• Why I'll Let My Son Keep Bees (If He Wants To)

    Before Bubster was born, I remember conducting a fun little game imagining with my husband, Zak, how our little guy would turn out as he grew into a man. Zak mentioned that he envisioned our little guy’s physique as tall and skinny. When he said this, my mind filled in an elaborate story to go along with our tall, skinny son. He also had short hair and a beard. He wore comfy, organic cotton clothes and walked around barefooted on his organic farm where his prized accomplishment was his extensive collection of beehives. Zak and I amused ourselves with these thoughts, fully aware that whatever parents envision for their kids must necessarily be the opposite of what they actually choose for themselves. And we wouldn’t have it any other way.

    With that said, though, ever since that little “vision” about Bubs came to light, I have been noticing more and more that bees are kind of a big thing, here in the Triangle region of North Carolina. There are some beehives at the J. Raulston Arboretum (one of my favorite Sunday jaunts); there is a Pollinator Festival held yearly at another of our favorite Sunday jaunts, Lake Crabtree; the Museum of Natural Sciences holds a Bugfest featuring a Beekeeping Workshop in September (am I the only one who thinks the fact that it is sponsored by Terminix is hilariously ironic?); and now there are even beekeeping classes hosted by Bee Downtown for hipsters who want to take their Saturday Farmer’s Market savvy to the next level and create their own urban apiary. There are even TWO specialty North Carolina license plates for the Save The Honey Bees campaign. Basically, bees are hot right now.

    So, the other day as Bubs and I came across hives in the front and backyards at a home right in our neighborhood along our usual trek path, I couldn’t help but point them out to my little man, thinking “This is it. This is the beginning of his lifelong bee journey.” Perhaps he noticed the general direction I was pointing, anyway, but he was far more interested in the tall weeping willow swinging its branches in the wind (maybe this is a sign he’ll be a arborist instead? Kidding.)

    Looking at our adventurous neighbors pulling off this swarming feat right in their own yard instantly gave me the desire to try it too. And not because it’s trendy right now. I remember as a kid watching my dad, without fanfare, put on his white beekeeping tent-like outfit complete with the mesh veil. Out he went to smoke those bees out of their home to get to the golden goods on our little five acre farm. He looked like he was going to explore the far side of the moon in that getup and I feared the bees would just find a way to sting him somehow anyway. I’m pretty sure bees weren’t the latest fad back then and there wasn’t as much of an organized campaign to save the honeybees. He just kept bees because was just interested in seeing if he could do it and to gather a little homegrown honey in the process.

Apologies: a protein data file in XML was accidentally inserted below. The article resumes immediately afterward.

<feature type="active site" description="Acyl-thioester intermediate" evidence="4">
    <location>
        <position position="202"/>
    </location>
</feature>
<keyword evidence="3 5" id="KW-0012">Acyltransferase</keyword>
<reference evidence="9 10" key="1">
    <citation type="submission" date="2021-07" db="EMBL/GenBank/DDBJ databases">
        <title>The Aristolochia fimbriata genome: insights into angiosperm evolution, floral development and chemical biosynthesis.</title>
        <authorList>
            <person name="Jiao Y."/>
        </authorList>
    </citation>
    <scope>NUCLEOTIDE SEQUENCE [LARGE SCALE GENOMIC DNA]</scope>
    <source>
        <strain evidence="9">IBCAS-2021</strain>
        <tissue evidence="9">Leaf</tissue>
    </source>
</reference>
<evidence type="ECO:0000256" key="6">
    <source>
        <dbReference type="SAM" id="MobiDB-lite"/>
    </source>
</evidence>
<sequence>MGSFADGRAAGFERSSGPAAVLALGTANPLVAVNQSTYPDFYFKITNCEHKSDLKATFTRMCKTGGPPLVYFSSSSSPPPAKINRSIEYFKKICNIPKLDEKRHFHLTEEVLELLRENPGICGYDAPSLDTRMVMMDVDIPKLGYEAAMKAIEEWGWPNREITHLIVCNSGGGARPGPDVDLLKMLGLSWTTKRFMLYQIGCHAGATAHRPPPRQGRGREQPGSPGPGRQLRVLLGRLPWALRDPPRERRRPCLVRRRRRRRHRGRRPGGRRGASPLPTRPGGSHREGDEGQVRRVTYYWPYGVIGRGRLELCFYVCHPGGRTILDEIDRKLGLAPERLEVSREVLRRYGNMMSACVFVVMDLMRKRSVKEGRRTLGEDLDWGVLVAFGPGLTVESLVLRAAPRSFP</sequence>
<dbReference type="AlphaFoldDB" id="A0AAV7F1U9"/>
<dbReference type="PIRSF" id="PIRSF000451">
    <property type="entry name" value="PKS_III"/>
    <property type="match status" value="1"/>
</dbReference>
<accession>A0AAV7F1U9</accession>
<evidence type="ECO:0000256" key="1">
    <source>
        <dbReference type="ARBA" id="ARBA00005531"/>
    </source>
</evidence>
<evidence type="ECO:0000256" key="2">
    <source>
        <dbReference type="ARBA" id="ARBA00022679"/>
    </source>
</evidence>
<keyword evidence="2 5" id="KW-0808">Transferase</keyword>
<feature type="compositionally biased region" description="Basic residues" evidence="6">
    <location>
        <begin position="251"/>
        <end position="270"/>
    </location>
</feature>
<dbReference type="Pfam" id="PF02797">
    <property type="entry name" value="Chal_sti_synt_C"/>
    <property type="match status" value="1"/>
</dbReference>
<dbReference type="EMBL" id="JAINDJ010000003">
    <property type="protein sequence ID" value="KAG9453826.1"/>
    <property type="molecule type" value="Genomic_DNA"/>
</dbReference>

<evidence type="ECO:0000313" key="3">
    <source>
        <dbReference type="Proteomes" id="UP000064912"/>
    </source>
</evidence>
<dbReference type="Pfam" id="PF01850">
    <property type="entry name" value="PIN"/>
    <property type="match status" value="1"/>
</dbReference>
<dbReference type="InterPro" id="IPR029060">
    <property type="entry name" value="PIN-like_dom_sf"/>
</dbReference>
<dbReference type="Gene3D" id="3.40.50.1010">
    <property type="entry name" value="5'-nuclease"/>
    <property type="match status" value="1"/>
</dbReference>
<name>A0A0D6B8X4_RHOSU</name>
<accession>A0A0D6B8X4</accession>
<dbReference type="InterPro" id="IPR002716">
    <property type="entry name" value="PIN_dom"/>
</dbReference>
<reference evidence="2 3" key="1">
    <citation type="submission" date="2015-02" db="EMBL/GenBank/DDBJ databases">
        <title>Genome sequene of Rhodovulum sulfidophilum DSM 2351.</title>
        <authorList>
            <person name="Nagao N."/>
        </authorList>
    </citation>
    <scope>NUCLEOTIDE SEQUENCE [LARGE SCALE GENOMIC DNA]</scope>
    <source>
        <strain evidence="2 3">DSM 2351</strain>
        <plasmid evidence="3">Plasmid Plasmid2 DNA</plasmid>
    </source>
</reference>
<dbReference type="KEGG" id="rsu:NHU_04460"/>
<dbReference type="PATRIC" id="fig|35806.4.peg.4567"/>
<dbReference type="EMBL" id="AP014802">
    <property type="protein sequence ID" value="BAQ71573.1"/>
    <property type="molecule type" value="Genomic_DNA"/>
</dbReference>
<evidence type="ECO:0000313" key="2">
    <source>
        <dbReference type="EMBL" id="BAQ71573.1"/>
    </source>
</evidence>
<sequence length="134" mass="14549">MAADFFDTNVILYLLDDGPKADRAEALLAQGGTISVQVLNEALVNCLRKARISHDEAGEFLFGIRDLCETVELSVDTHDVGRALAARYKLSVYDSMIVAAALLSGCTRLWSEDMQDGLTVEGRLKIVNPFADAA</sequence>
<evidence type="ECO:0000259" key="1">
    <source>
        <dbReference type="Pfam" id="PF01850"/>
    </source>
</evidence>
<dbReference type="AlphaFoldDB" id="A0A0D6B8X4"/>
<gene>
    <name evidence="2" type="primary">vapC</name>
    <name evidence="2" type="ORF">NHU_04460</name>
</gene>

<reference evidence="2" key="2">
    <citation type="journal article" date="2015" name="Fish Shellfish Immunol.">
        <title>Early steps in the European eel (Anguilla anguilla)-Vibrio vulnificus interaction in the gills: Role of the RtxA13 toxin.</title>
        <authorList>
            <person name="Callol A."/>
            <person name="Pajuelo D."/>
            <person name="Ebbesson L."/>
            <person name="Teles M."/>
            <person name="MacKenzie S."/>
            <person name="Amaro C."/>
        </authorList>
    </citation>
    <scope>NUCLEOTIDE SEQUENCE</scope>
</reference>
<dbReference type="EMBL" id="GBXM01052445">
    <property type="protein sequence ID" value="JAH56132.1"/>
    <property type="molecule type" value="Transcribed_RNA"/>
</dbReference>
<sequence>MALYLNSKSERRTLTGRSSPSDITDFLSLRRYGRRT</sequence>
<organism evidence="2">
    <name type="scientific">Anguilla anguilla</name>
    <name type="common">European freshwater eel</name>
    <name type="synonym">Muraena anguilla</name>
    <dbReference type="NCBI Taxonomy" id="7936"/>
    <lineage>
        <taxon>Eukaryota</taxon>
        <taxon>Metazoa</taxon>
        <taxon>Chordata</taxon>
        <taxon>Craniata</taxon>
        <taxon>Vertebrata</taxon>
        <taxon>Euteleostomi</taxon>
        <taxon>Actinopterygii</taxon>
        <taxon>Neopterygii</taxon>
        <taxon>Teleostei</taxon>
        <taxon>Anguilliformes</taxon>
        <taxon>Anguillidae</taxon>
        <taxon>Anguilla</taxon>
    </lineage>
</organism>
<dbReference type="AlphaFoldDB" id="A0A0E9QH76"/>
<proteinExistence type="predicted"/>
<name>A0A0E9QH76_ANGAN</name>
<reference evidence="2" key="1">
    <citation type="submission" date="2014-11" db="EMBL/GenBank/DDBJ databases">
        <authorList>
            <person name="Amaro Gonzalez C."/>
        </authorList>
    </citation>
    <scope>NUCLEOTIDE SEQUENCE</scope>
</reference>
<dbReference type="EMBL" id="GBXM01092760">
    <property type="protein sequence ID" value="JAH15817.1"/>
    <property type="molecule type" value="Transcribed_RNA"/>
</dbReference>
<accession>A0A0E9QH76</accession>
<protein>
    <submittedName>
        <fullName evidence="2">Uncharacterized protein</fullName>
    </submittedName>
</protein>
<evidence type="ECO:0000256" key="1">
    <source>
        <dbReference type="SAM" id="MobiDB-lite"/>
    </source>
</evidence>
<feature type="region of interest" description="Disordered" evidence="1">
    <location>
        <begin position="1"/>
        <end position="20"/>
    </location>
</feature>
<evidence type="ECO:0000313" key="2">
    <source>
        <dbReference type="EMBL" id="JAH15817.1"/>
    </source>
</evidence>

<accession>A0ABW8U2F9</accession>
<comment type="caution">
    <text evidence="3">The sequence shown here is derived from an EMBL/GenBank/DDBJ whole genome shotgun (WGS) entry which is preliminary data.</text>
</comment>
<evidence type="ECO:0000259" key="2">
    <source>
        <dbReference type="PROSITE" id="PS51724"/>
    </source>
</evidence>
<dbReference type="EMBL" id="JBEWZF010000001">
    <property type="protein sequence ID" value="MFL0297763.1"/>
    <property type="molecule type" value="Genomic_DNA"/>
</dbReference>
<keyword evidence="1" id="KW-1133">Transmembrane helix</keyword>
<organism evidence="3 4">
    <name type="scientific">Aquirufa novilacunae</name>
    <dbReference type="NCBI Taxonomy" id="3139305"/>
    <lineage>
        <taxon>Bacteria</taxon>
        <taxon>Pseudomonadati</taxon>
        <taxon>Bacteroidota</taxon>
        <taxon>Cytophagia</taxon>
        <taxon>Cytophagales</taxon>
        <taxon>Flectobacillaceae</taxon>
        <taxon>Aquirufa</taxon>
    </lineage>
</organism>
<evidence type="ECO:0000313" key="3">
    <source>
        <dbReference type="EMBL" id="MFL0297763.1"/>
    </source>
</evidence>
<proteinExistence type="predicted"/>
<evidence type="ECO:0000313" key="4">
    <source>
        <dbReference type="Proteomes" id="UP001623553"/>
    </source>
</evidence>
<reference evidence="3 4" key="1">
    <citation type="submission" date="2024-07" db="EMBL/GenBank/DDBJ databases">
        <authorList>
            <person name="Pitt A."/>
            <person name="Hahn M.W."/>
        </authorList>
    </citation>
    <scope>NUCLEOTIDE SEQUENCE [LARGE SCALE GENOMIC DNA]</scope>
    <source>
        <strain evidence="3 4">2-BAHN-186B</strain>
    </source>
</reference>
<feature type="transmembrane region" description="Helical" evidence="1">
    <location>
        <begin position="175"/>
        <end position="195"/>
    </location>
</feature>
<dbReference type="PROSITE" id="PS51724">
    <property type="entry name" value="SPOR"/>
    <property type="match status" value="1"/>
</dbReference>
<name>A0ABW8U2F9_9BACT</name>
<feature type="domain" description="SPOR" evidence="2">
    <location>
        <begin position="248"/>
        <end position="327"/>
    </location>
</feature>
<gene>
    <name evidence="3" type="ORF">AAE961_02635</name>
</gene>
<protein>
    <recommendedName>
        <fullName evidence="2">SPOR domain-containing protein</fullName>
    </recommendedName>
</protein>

This is what I want for my little guy. To participate in a process of nature. To participate in a project where the gratification isn’t instant. And to just see if he enjoys it! So, hipster bee bandwagon - here I come.
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    1. I find myself in agreement (once we're sure he's not actually allergic to the critters, grin). Surprisingly, I am deathly afraid of insects in general - EXCEPT when I've got a camera between me and the bug. For some reason, the act of putting a lens between us drains out the fear and instead allows me to appreciate the critter for what it is, and bees are actually one of my favorite critters to photograph (both the bumbles and the honeybees). Now, granted, I'm usually nowhere near the hive (!) but I've grown confident in photographing them, because I've noticed that they're so intent on the job they have they completely ignore me - they're just as focused on their work as I am on mine at the time (Cautionary note - yellow jackets are just plain mean!). I watch, fascinated, as they harvest the pollen and lug it back home. I've grown to appreciate as I never could before the role the least of these play in the ecosystem around us. So if Ether indeed wants to become a beekeeper - hats off to him (grin)! Or - probably more to the point - hats ON!

      1. Yes, good call!! Teaching him the difference between fairly non-aggressive honey bees and the more aggressive yellow jackets and hornets is going to be lesson #1 when it comes to the bee basics - excellent reminder on that one :)